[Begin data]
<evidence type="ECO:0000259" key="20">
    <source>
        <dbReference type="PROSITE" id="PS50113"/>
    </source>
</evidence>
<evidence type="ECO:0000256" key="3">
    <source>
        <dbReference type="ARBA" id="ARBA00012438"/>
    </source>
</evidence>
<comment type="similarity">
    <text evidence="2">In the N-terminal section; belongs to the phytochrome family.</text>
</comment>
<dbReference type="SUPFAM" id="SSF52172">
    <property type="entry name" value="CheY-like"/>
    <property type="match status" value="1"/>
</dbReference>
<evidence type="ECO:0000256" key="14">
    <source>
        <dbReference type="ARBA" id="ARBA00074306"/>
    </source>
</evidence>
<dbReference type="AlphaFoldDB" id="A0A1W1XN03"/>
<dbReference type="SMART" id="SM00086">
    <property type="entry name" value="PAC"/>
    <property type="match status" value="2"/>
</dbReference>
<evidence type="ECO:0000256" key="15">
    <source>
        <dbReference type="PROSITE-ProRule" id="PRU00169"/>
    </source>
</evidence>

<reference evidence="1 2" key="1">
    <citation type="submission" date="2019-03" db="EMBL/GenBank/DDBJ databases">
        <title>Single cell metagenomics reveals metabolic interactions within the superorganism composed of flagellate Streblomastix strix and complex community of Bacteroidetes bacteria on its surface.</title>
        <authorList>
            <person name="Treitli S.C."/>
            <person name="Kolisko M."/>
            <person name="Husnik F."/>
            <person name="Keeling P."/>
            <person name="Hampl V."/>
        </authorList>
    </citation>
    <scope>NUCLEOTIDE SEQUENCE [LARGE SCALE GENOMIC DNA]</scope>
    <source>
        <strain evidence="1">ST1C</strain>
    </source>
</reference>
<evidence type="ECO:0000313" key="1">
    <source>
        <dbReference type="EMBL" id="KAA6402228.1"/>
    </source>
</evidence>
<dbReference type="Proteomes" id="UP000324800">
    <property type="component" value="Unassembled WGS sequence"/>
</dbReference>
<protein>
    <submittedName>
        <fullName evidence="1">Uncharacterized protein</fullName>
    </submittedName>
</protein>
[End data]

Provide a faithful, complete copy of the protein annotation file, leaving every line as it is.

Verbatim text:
<evidence type="ECO:0000259" key="20">
    <source>
        <dbReference type="PROSITE" id="PS50113"/>
    </source>
</evidence>
<evidence type="ECO:0000256" key="3">
    <source>
        <dbReference type="ARBA" id="ARBA00012438"/>
    </source>
</evidence>
<comment type="similarity">
    <text evidence="2">In the N-terminal section; belongs to the phytochrome family.</text>
</comment>
<dbReference type="SUPFAM" id="SSF52172">
    <property type="entry name" value="CheY-like"/>
    <property type="match status" value="1"/>
</dbReference>
<evidence type="ECO:0000256" key="14">
    <source>
        <dbReference type="ARBA" id="ARBA00074306"/>
    </source>
</evidence>
<dbReference type="AlphaFoldDB" id="A0A1W1XN03"/>
<dbReference type="SMART" id="SM00086">
    <property type="entry name" value="PAC"/>
    <property type="match status" value="2"/>
</dbReference>
<evidence type="ECO:0000256" key="15">
    <source>
        <dbReference type="PROSITE-ProRule" id="PRU00169"/>
    </source>
</evidence>

<reference evidence="1 2" key="1">
    <citation type="submission" date="2019-03" db="EMBL/GenBank/DDBJ databases">
        <title>Single cell metagenomics reveals metabolic interactions within the superorganism composed of flagellate Streblomastix strix and complex community of Bacteroidetes bacteria on its surface.</title>
        <authorList>
            <person name="Treitli S.C."/>
            <person name="Kolisko M."/>
            <person name="Husnik F."/>
            <person name="Keeling P."/>
            <person name="Hampl V."/>
        </authorList>
    </citation>
    <scope>NUCLEOTIDE SEQUENCE [LARGE SCALE GENOMIC DNA]</scope>
    <source>
        <strain evidence="1">ST1C</strain>
    </source>
</reference>
<evidence type="ECO:0000313" key="1">
    <source>
        <dbReference type="EMBL" id="KAA6402228.1"/>
    </source>
</evidence>
<dbReference type="Proteomes" id="UP000324800">
    <property type="component" value="Unassembled WGS sequence"/>
</dbReference>
<protein>
    <submittedName>
        <fullName evidence="1">Uncharacterized protein</fullName>
    </submittedName>
</protein>